There are lots of causes of avoidable blindness. One that’s especially common in the countries where we work is what’s known as “poor eye health-seeking behaviour.” It refers to people who have problems with their eyes, but don’t seek medical attention. We’ve learned there are a lot of reasons for this, including a lack of awareness that help is available, myths or superstitions about eyesight and an inability to pay for services or travel to a clinic.
This behaviour is a major barrier to eliminating avoidable blindness in developing countries. That’s why we’ve adopted a community-based approach, part of which is the recruitment and training of local community health workers, who are often women and often volunteers. While these women can diagnose basic eye problems and refer people to an appropriate level of care, one of their primary jobs is conducting door-to-door surveys.
Why are these surveys important? Well, our partners conduct them before they even begin working in a region. Community health workers return multiple times to ensure that everyone in an area is screened for eye problems. Then, working with community leaders, our partners create and tailor an approach for action. The health workers visit every household that has a blind or visually impaired person (multiple times if necessary) to help reassure patients and their families and make sure they get the care they need to protect or restore their sight!
In India, this approach has already helped us completely eliminate avoidable blindness in 66 villages by the end of 2015. And many more communities are still to come! We’re the only organization in India doing door-to-door surveys to end avoidable blindness.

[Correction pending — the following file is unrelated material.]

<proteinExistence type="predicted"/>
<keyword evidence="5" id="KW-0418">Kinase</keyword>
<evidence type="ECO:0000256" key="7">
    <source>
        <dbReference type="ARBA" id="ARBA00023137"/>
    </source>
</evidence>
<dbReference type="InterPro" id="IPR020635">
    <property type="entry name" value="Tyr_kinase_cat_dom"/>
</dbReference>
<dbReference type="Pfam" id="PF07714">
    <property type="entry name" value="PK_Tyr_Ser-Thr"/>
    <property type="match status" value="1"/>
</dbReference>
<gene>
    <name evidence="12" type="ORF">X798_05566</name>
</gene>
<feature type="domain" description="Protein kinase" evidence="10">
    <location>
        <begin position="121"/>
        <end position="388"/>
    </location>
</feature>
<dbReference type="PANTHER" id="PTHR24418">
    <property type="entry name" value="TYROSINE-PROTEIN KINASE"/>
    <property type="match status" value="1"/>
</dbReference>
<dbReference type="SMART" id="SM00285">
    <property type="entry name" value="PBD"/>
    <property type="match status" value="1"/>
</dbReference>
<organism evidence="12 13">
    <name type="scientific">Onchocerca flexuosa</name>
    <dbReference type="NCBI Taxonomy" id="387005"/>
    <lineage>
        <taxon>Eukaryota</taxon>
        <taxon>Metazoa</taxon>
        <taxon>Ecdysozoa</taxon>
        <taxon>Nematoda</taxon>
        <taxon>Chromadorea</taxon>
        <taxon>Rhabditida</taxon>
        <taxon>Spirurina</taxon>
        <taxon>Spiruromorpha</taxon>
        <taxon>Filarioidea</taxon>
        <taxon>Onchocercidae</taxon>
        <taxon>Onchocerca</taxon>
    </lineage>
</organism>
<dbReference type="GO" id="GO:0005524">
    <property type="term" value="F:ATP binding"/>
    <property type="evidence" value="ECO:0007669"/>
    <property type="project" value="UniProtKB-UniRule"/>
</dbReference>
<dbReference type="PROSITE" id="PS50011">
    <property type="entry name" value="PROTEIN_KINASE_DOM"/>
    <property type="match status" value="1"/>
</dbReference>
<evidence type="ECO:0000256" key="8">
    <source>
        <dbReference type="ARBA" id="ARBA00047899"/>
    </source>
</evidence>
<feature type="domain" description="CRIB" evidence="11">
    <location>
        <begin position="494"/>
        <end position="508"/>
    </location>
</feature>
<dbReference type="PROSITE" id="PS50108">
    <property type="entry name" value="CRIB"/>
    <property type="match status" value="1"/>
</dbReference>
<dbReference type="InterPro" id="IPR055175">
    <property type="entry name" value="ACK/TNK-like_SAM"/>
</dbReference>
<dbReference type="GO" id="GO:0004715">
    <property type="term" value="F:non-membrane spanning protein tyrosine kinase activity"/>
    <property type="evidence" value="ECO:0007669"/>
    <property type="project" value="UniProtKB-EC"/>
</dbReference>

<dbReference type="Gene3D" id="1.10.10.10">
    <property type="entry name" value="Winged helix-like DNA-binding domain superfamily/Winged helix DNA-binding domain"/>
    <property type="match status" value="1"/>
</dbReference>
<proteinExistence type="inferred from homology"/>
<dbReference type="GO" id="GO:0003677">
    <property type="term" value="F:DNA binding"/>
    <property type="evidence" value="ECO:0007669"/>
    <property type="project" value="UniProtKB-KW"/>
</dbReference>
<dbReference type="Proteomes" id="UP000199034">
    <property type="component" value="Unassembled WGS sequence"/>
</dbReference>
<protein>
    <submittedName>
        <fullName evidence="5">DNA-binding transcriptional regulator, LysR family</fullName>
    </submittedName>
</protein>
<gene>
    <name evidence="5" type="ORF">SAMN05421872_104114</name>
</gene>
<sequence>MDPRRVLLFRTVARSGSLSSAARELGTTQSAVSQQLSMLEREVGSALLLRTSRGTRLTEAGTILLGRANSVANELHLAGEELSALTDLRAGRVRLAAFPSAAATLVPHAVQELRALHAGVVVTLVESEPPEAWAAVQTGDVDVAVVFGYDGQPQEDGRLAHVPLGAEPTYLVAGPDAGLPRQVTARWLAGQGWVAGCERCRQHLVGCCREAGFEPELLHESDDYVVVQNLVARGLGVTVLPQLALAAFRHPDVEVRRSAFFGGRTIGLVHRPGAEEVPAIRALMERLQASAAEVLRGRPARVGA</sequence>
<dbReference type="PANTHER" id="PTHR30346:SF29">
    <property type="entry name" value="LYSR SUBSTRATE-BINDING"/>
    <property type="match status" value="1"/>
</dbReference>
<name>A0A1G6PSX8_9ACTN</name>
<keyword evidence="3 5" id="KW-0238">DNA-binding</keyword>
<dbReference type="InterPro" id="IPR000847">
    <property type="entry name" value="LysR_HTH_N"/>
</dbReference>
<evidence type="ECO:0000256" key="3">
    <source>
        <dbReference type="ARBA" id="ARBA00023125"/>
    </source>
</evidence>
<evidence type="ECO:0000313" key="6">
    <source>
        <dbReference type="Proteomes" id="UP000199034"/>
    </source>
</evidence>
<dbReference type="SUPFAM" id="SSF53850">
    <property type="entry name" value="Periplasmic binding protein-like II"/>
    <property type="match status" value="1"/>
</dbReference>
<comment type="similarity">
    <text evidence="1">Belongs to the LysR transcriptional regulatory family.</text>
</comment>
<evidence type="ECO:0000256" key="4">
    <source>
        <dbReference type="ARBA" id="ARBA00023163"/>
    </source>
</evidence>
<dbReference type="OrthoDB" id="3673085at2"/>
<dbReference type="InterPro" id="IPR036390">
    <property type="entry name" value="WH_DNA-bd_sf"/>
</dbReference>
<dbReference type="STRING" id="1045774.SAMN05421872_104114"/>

In Zambia, in partnership with Standard Chartered Bank’s Seeing is Believing program and the Ministry of Health, we’re planning door-to-door surveys in three shanty towns in the capital city, Lusaka. These surveys are expected to cover about 450,000 individuals in 90,000 households, with the goal of eliminating avoidable blindness in all of them.
In Kenya, we’re part of the Kenya Trachoma Elimination Program funded by the Queen Elizabeth Diamond Jubilee Trust. To eliminate blinding trachoma, we work with village elders and local administrators to map villages. Armed with a list of every home, volunteer health workers make sure that every member of every household is screened for trachoma and treated if necessary.
These are just a few ways that going door-to-door can eliminate blindness… and thanks to our donors’ support and our innovative and dedicated teams, we won’t give up until all the world can see!
You can help us reach as many households as possible. Please consider donating to our community outreach program today.